Perhaps the most well-executed part of the episode is the most surprising: I thought the scenes featuring the swap between Gumbald and Bubblegum’s roles were really well done. I don’t necessarily think that these few minutes alone reconcile for an onslaught of really boring and unremarkable Gumbald moments, but they certainly provide for something to chew on in terms of his ultimate motivations. Bonnibel Bubblegum painted him to be this super uninteresting schemer whose main drive was greed above all, but Come Along With Me takes the previous episode’s intentions further and continues to drive home the underlying similarities between Gumbald and his niece. Although his initial motivation of building apartment buildings in the aftermath of a literal apocalypse was inconceivably stupid, it really is just one part of his vision, of which PB ultimately didn’t have right off the bat either. Gumbald wanted to create his own slice of home where he, and those around him, could live prosperously, which is exactly what Princess Bubblegum sought out for. His motivations to get what he wanted, while questionable, were in desperation to preserve his art and what he saw for the future. PB is no stranger to this practice either – she nearly destroyed an entire kingdom in The Cooler because of her own paranoia. PB also had the chance to properly contain Gumbald even after he was transformed into Punchy, but she chose for him to stay that way because, again, she didn’t want him to stand in the way of her vision. As the vision in the nightmare shows, Gumbald as “princess” could have resulted in an almost identical outcome to Bubblegum’s path, dealing with an ingenuous, yet morally corrupt ruler who is essentially the god amongst his people. Though, like PB once experienced, Gumbald’s role may have not been able to last forever, and it was a time when she surely needed others to depend on. But her O.G. family couldn’t truly support her in their current states, as demonstrated by the tiny Candy Person representation of PB, who can only smile and act goofy even with the pain occurring beneath her. It’s a delightfully fucked up sequence that really shows the equal amount of shittiness on PB’s part, even far beyond her metamorphosis.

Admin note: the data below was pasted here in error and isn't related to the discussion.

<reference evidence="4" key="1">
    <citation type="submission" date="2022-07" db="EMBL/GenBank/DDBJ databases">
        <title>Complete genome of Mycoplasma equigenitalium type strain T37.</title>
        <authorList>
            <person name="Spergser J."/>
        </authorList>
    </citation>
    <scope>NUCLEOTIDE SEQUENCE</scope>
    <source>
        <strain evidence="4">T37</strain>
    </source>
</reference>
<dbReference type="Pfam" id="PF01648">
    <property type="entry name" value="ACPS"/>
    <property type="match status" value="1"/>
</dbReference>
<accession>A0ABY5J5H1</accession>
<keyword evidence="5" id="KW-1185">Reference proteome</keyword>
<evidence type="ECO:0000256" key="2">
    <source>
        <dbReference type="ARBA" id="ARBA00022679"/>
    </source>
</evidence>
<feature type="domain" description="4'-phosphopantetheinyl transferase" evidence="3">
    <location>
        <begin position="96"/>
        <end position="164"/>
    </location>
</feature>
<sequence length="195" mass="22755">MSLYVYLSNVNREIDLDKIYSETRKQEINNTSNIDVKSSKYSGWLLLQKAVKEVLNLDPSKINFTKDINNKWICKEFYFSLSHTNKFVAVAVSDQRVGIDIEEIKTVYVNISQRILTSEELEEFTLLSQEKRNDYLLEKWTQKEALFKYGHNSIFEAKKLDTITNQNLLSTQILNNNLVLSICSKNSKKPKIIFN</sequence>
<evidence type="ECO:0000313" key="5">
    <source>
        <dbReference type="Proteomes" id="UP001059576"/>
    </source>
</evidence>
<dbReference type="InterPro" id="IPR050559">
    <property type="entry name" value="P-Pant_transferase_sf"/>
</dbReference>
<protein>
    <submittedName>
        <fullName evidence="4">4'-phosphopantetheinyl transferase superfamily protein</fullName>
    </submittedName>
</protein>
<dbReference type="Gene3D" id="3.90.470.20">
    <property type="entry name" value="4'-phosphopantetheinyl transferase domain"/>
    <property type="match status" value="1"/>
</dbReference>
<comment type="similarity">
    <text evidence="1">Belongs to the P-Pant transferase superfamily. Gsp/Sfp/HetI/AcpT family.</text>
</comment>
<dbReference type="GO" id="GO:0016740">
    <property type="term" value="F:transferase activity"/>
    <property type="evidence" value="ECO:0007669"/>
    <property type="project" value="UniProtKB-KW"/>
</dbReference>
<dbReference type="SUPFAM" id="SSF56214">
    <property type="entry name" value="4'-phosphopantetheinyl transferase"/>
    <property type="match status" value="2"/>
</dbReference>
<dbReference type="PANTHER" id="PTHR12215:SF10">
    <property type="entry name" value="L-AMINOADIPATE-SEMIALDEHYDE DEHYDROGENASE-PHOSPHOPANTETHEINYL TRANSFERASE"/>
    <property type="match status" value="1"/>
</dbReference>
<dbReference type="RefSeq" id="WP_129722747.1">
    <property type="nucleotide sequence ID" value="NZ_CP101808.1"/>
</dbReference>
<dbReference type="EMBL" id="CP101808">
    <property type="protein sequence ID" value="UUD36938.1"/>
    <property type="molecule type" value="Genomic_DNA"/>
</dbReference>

Finn and Fern end up going through a similar understanding of their shared torment, though I think it is a bit on the obvious side. The idea of the boys’ having shared traumas comes as a surprise to Fern, buuuut Fern’s whole deal is that he’s partly Finn. Should this really come as such a revelation to him? That the two have shared experiences that they can both relate to? I feel as if there should have been a bit more of an emotional confrontation. As self-destructive as he is, Fern does have legitimate reasons for going so far off of the deep end. His whole life was turned upside down and everyone that he has ever loved doesn’t really want to associate with him. I would have liked if his turmoil resulted in more of an eruption of pain which would lead to his eventual epiphany, but the resolution between him and Finn feels all too quick. There’s also the conclusion to the curse that lives within Fern, as he and Finn confront it head-on, which is just alright for me. I like the idea that Fern choosing to confront his issues is ultimately what set him free, but if nothing in the Nightmare Realm is actually real, I’m not sure how Finn and Fern were able to affect a real-life situation as a result. I also think Fern was written too well throughout season eight for his own good. Like I said, Fern has legitimate reasons to be ridden with anxiety and turmoil, and I feel as the idea that all of his sorrows being connected to some cursed squid demon is a lot less interesting than the turmoil itself. Though, it does provide for a relatively neat concept that Fern isn’t physically able to exist without issues – the part of himself that he eliminated in order to make him feel more human is ultimately what made his humanity fall to shreds. I’m probably putting too much thought into it, but it is a neat idea. The shared traumas between Finn and Fern are all pretty apparent – the death of their hero at the hands of the Lich, the guilt that comes with hurting friends such as Susan, and the sensitivity of abandonment and fear of being connected to one’s roots as seen with Martin. Though, I feel like it’s up for debate what PB’s role in the vault holds. I get the feeling that Finn is somewhat haunted by his feeling for Bubblegum, never being able to fully move past them and fearing that he may be controlled by his love for her forever, which results in him pushing his feelings way down where they can’t affect him. At least, from a surface level.